在Java中设计高性能的状态机[英] Designing high-performance State Machine in Java

本文是小编为大家收集整理的关于在Java中设计高性能的状态机的处理/解决方法,可以参考本文帮助大家快速定位并解决问题,中文翻译不准确的可切换到English标签页查看源文。

问题描述

我正在着手编写一个 Java 库来实现高性能有限状态机.我知道那里有很多库,但我想从头开始编写自己的库,因为几乎所有的库都构建了优化的自动机,一次只能处理一个.

我想知道 SO 社区中涉足状态机设计的人们认为,在实现此类高性能库时,最重要/最好的设计原则是什么.

注意事项

  1. 生成的自动机通常不会很大.(约 100-500 个州).
  2. 不过,实现应该能够扩展.
  3. 实施应支持快速转换(最小化、确定性等).
  4. 希望实现 DFA、NFA、GNFA、PDA 和可能的 Tree Automata.如果可能的话,希望在单一界面下.
  5. 应该在内存使用和性能之间取得良好的平衡.

我目前关于设计的问题是:

  1. 应该定义State、Symbol 和Transition 的类吗?或者应该使用"隐藏"的内部结构.就我个人而言,我觉得像这样使用类会浪费大量内存,因为相同的信息可以以更简洁的形式存储.但是,这是否可以实现更快的转换?它还有其他优点/缺点吗?

  2. 在内部存储数据的最佳方式是什么?使用像 HashMap 和 HashSet 这样的数据结构可以实现分摊的常数时间查找,但是会涉及到一个开销元素.这是最好的方法吗?将转换信息存储为原始(或非)数组似乎会浪费大量内存.尤其是当库需要一次处理大量自动机时.不同数据结构的优缺点是什么?

感谢任何意见.谢谢!

推荐答案

你希望它有多快?brics.dk/automaton 的代码确实声明了自己的 State 和 Transition 类,但显然,这些可以使用原语重写(哎呀,整个Transition 类的状态显然很容易适应long).

问题是,例如,如果您将 Transition 类移动为简单的原语,那么您将不再被迫使用缓慢的 HashMap<Transition,...> 默认 Java 集合:您可以使用 Trove 的 TLongObjectHashMap 之类的库(或 TLongInt... 或 TLongLong 等)拥有默认的 HashMap 大时代(Trove 库基本上提供了超级高效的地图和集合,既快又小,当您使用原语时:您不会产生无数垃圾,也不会不断不必要地环绕原语,因此减少 GC 等.如果您对性能感兴趣,那么您确实想要检查 Trove... 他们即将发布的 3.0 版本是 20%比 Trove 2.0 更快).

但它真的有用吗?显然这个库已经足够快了.毫无疑问,通过不浪费地创建对象和使用确实表现良好的集合,它可以变得更快,但尚不清楚它是否可取.

除此之外,我很确定上面的库不是线程安全的.State 构造函数通过执行以下操作创建一个唯一 ID:

static int next_id;
.
.
.
id = next_id++;

并且该构造函数是从... 90 个不同的地方调用的!

不在多线程场景中创建唯一 ID 的教科书示例(哎呀,即使使 next_id volatile 也不够,你比如说,这里想要一个 AtomicInteger).我不太了解图书馆,但这个 ID 的东西在我看来非常很可疑.

本文地址:https://www.itbaoku.cn/post/627402.html

问题描述

I am in the process of starting to write a Java library to implement high-performance Finite State Machines. I know there are a lot of libraries out there, but I want to write my own from scratch, as almost all the libraries out there construct automatons optimized for handling only one at a time.

I would like to know what the people in the SO community who have dabbled in state machine design feels are the most important / best design principles when it comes to implementing high-performance libraries like these.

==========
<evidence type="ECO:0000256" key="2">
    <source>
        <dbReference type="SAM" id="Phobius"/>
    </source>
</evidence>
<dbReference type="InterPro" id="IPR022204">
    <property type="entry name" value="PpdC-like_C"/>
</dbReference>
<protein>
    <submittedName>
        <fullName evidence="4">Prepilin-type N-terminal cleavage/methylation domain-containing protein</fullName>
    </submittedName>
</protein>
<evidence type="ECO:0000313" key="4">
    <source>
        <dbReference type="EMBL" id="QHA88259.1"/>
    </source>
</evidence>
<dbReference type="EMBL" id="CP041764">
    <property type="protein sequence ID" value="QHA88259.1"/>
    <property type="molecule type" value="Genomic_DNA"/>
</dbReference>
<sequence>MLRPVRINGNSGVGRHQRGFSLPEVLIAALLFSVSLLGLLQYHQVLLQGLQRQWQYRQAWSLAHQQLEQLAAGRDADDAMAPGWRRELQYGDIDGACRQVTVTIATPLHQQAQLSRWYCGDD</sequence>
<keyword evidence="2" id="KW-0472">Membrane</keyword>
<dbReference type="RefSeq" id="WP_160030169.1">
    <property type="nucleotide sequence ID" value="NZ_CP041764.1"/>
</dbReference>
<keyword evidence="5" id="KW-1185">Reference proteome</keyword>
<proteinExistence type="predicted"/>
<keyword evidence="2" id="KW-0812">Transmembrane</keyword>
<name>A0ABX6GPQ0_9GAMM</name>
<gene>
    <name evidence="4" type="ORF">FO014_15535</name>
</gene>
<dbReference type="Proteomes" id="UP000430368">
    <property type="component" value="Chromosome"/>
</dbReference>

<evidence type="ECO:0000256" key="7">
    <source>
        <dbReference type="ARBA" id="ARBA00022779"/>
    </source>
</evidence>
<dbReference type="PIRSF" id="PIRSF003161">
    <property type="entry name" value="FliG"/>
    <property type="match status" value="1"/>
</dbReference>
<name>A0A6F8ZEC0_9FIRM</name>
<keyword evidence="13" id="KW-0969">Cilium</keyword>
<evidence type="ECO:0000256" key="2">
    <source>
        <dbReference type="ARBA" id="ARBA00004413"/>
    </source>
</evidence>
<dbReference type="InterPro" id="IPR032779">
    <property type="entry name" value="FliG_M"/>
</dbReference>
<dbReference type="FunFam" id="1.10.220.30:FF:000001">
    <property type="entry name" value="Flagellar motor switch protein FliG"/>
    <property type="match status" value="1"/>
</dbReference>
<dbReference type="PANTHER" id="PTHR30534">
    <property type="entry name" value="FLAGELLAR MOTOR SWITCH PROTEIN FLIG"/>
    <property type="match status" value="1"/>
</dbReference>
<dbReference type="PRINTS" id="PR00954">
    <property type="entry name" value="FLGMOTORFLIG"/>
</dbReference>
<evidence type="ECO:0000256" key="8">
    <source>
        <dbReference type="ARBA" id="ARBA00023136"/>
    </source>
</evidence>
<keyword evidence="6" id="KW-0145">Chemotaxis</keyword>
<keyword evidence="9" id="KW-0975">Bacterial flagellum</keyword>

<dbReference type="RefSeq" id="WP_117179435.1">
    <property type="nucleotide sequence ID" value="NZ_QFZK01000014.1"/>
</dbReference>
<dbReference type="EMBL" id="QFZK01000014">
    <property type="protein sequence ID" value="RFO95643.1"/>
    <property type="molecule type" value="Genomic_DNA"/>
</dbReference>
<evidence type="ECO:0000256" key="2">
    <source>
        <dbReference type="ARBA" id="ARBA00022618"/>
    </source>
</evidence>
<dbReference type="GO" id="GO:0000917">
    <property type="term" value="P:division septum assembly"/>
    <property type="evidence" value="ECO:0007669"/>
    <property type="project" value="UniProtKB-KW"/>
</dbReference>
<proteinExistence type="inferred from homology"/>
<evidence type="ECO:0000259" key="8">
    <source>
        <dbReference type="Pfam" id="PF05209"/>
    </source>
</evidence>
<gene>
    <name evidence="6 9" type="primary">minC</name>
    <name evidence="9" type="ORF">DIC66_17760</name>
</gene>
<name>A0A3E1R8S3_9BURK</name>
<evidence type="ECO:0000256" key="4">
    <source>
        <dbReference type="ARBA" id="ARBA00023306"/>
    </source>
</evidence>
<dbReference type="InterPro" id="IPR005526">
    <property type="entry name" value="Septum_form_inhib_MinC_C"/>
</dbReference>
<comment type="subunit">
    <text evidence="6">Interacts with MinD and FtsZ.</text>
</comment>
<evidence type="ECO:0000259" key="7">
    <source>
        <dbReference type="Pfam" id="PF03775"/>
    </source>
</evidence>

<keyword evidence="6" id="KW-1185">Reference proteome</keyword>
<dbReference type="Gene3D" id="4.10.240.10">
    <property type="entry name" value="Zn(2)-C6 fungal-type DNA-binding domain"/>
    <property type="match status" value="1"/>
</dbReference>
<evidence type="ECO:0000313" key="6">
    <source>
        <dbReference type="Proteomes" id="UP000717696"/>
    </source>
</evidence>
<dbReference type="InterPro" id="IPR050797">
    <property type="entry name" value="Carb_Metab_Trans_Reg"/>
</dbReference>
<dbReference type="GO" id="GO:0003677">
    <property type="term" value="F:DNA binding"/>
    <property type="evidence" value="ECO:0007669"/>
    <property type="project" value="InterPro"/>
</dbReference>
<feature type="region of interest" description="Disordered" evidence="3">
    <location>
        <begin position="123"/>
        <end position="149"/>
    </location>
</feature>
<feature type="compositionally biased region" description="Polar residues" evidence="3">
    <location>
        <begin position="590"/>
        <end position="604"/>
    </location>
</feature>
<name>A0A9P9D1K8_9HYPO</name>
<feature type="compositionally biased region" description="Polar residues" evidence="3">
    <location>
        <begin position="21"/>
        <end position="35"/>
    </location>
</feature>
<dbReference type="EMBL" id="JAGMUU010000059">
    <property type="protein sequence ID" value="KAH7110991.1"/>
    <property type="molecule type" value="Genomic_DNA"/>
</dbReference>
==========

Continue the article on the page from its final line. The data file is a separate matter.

Considerations

  1. The automatons generated are typically not massive. (~ 100-500 states).
  2. The implementation should be able to scale though.
  3. The implementation should enable fast transformations (minimization, determinization etc.).
  4. Looking to implement DFA, NFA, GNFA, PDA and possibly Tree Automata. Hopefully under a single interface if possible.
  5. Should have a good balance between memory use and performance.

Current questions regarding design for me at the moment are:

  1. Should classes for State, Symbol and Transition be defined? Or should a "hidden" internal structure be used. Personally I feel that using classes as such would waste a lot of memory since the same information can be stored in a much more condensed form. But, does this enable faster transformations? Does it hold any other pros / cons?

  2. What would be the best way to store the data internally? Using data structures like HashMap and HashSet enables amortized constant time lookups, but there is an element of overhead involved. Is this the best way? Storing the transition information as a primitive (or not) array seems to waste quite a bit of memory. Especially when the library needs to handle a lot of automatons at a time. What are the pros / cons of the different data structures?

I appreciate any input. Thanks!

推荐答案

Well how fast do you want it to be? The code at brics.dk/automaton does declare its own State and Transition classes altough, obviously, these could be rewritten using primitives (heck, the entire Transition class's state apparently would easily fit on a long).

Thing is, if you move, for example, the Transition class to simply a primitive, then you're not forced to use anymore the slow HashMap<Transition,...> default Java collections: you can use libraries like Trove's TLongObjectHashMap (or TLongInt... or TLongLong, whatever) which owns the default HashMap big times (the Trove libraries basically provides maps and sets that are super efficient, both fast and small, when you work with primitives: you don't generate countless garbage nor constant needless wrapping around primitives, so less GC etc. If you're into performance, then you do want to check Trove... And their 3.0 upcoming release is 20% faster than Trove 2.0).

But is it really useful? Apparently that library is already plenty of fast. There's no doubt it can be made faster by not wastefully creating objects and by using collections that do actually perform well but it's not clear that it would be desirable.

Besides that, I'm pretty sure that the library above is not thread safe. The State constructor creates a unique ID by doing this:

static int next_id;
.
.
.
id = next_id++;

and that constructor is called from... 90 different places!

Textbook example of a way to not create a unique ID in a multi-threaded scenario (heck, even making next_id volatile wouldn't be sufficient, you want, say, an AtomicInteger here). I don't know the library well enough but this ID thinggy looks very fishy to me.